Rita Sanchez surrounded by her team of wrestlers retires after 35 years in education. Photo by Bernadette Lauritzen
Rita Sanchez with Chandler Lauritzen when he won the Bryan Sanchez award, named for her son. Photo by Bernadette Lauritzen
By BERNADETTE LAURITZEN
Champions of Youth Ambitions (C’YA)
Rita Sanchez, retires at the end of this week, after 35 years in education.
The ironic thing is when an educator reflects on their experience as a whole, they find that they grew, as much as their students. Sanchez believes that if she helped one kid to stay safe, she did okay. I think the community would say, she “exceeded expectations”.
Sanchez had two children during those 35 years and was able to see her students grow right along with her own.
“When I had Bryan and Elena, the kids were so generous,” Sanchez said. “They made blankets and sent bags of gifts with my sub Bibi Sanchez. They couldn’t wait for my visits to the classroom, and they couldn’t wait for me to come back to school.”
Sanchez has seen an unfair share of sadness in 35 years. The loss of children is hard for any adult, but the loss of a student for a teacher, is like a marathon. The experience is crushing in the moment and endured throughout the longevity of grief, for students in the classroom. Sanchez honored the passing of students, attended funerals and maintained the memory by posting their service program in her classroom.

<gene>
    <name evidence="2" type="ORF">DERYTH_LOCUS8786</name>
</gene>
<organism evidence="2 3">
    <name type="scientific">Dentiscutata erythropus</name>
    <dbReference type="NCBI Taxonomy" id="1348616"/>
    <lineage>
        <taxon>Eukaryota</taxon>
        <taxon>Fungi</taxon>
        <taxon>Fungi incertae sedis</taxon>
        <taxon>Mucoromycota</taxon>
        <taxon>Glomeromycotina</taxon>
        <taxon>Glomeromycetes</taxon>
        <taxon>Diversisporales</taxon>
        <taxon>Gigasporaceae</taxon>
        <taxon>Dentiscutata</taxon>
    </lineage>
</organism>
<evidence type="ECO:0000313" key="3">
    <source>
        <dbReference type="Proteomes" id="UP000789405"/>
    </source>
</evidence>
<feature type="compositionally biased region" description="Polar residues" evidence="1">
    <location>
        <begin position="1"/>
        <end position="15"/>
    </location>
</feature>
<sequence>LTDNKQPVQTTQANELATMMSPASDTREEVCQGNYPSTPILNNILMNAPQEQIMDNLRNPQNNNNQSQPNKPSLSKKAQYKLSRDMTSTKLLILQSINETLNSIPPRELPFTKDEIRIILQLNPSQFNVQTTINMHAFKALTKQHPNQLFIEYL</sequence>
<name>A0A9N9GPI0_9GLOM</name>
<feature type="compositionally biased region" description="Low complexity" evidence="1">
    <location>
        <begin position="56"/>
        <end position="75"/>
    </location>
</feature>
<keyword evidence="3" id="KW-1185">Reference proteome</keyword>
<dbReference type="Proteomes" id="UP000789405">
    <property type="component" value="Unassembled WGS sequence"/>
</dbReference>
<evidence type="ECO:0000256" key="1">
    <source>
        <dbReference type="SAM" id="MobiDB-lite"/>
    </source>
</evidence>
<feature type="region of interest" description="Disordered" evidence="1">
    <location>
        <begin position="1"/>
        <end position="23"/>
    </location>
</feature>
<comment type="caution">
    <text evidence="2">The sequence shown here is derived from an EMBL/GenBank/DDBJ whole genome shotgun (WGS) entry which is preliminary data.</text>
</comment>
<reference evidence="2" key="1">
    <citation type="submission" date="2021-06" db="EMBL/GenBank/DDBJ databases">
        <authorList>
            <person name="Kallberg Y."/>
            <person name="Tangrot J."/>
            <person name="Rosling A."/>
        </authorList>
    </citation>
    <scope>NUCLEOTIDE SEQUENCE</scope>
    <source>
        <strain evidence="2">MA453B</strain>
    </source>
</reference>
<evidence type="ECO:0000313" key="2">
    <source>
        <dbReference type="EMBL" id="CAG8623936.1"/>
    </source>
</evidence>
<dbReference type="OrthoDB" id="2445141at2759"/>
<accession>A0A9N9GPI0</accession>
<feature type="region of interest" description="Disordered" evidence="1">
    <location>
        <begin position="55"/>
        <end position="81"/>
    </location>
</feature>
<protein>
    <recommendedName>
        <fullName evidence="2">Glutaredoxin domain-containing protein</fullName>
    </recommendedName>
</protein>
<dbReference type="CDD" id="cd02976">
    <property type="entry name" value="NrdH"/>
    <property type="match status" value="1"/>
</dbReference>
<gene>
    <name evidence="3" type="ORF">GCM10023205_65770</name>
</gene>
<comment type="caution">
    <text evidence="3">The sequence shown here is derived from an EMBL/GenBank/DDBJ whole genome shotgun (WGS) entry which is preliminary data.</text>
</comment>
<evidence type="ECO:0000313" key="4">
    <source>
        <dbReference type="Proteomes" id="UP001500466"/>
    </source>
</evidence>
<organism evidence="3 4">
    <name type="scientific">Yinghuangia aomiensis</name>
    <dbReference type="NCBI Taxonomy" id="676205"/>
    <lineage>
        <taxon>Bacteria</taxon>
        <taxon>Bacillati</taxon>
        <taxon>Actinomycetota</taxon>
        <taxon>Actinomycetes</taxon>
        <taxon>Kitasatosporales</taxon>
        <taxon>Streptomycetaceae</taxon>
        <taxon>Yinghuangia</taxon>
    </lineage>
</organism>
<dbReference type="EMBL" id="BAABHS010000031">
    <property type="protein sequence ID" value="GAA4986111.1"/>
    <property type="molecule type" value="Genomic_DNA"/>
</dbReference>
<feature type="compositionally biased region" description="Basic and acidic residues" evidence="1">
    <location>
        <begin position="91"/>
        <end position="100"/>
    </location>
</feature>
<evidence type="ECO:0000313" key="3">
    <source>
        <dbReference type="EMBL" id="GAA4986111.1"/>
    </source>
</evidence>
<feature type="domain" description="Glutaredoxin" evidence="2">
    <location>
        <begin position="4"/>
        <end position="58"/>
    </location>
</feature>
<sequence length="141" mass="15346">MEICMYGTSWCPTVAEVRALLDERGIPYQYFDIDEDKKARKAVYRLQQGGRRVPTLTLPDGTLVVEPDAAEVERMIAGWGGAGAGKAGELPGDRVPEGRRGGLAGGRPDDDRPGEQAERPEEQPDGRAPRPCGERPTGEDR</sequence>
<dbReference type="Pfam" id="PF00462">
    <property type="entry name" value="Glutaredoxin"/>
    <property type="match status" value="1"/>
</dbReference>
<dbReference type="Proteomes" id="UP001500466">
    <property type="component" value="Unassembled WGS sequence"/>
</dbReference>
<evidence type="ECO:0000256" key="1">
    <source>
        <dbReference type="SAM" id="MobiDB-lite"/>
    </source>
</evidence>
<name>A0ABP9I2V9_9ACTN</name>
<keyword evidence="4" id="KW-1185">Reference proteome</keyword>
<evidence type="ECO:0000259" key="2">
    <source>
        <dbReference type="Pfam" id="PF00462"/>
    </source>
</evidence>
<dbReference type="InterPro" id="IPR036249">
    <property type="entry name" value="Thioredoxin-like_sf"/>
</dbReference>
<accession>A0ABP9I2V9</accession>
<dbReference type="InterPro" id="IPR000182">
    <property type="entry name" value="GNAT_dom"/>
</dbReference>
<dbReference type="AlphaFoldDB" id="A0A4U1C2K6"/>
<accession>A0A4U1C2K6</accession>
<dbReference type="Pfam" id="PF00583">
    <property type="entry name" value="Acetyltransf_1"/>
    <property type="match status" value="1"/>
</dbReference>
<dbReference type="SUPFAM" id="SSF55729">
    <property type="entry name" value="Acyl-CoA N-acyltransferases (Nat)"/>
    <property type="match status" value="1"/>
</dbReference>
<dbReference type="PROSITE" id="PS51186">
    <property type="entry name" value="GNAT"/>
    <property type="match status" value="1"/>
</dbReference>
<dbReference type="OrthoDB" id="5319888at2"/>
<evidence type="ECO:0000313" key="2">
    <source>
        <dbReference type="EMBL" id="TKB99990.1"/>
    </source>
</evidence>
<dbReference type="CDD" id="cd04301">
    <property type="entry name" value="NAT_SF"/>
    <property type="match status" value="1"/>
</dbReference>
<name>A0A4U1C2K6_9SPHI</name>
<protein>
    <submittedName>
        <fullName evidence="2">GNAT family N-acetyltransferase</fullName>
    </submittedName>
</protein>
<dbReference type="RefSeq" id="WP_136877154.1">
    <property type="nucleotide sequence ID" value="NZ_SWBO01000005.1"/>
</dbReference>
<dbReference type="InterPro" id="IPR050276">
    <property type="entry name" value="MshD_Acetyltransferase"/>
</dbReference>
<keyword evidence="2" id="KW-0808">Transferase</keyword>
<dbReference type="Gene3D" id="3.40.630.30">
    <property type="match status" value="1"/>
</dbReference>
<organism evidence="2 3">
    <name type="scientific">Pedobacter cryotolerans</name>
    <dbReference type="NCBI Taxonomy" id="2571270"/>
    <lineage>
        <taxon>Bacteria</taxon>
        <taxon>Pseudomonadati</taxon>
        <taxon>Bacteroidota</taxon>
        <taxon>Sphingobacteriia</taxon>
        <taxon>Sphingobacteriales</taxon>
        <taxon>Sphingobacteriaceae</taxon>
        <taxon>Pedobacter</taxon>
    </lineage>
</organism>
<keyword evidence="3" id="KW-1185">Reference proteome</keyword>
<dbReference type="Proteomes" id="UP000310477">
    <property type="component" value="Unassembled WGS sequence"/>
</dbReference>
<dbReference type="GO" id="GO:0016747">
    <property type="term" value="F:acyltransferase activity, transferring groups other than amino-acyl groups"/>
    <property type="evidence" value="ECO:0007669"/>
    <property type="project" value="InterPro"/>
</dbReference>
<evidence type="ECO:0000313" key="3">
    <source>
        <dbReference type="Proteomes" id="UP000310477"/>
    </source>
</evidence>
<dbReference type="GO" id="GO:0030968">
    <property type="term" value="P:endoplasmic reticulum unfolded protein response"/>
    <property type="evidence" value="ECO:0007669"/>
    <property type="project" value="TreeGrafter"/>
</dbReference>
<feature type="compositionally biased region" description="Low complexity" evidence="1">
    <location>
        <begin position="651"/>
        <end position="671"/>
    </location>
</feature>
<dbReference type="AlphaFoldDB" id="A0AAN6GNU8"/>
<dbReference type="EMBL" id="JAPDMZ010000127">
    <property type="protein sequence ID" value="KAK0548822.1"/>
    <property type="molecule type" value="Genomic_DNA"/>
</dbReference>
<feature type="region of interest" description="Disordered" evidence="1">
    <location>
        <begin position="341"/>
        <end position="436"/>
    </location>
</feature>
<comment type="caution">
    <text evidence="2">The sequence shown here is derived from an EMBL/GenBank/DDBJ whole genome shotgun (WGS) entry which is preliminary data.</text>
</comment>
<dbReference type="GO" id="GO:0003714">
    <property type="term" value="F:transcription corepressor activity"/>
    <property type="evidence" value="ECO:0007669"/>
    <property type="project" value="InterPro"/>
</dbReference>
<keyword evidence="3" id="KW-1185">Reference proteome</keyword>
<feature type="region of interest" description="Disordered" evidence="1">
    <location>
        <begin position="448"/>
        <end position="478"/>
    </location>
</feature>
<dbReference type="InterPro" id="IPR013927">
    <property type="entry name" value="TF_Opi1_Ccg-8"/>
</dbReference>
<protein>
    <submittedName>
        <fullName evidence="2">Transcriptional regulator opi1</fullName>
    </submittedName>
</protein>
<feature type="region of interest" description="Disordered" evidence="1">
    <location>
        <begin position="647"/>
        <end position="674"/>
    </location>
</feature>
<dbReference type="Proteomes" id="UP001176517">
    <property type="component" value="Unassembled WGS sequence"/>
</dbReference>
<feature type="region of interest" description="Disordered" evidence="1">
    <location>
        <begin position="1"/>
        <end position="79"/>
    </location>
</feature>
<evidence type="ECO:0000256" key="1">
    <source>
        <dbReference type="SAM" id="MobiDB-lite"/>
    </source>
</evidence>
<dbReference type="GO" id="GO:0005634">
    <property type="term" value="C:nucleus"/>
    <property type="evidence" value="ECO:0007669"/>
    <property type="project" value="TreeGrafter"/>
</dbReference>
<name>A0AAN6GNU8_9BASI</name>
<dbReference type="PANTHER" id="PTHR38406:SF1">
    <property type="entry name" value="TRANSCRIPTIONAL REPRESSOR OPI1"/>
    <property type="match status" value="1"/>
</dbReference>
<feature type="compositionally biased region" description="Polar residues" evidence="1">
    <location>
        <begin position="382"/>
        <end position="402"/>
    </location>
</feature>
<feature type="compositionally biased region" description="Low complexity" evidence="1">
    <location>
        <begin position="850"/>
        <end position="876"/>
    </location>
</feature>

“Losing kids has been the hardest thing to deal with,” Sanchez said. “I feel like I didn’t do enough, so that they knew they were important to me. I didn’t reach them or I wasn’t there when they needed me.”
There are many that would differ with the statement that she wasn’t there when students needed her. She was the one person you could go to in a panic. She could send a text and have an answer back within minutes, that someone was okay. She hates technology and calls herself “old school”, doesn’t have internet at home, but could out text, out post and out Instagram the coolest of the cool.
“I love my students! I want to make a difference in their lives. I want them to know that there is one person out there who really cares,” Sanchez said. “I want them to like Spanish and I want them to learn!”
Well learn they did and when she wasn’t in the classroom, she was sure the have the best substitutes. Former LAPS Superintendent Dr. Gene Schmidt started a tradition of giving a teacher a day off and subbing in their class. He had this to say about the educational icon, “It is hard to imagine a person who put more zest in life. Her Spanish classrooms were a frenzy of activity – a genuine happy place. Your years in the portable were amazing and then the move onto the second floor of the new building … great view and a great many more years to invest in the future of Los Alamos kids. Thanks for a great career and all the lives your bettered.”
Sanchez has been through a lot and she wants to enjoy life before she’s old. She plans to spend time with her grandkids and family. She wants to do what she wants when she wants and we are sure that will include a lot of fishing.
Those wanting to wish Sanchez well may send a card, letter or gift to P.O. Box 4741 White Rock, NM 87547. Rise for Rita will continue through the middle of June, to collect memories. You can also visit www.cya-nm.org and leave messages. Calls and texts for information also may be directed to 505.695.9139.
Rita Sanchez as a young child. Courtesy photo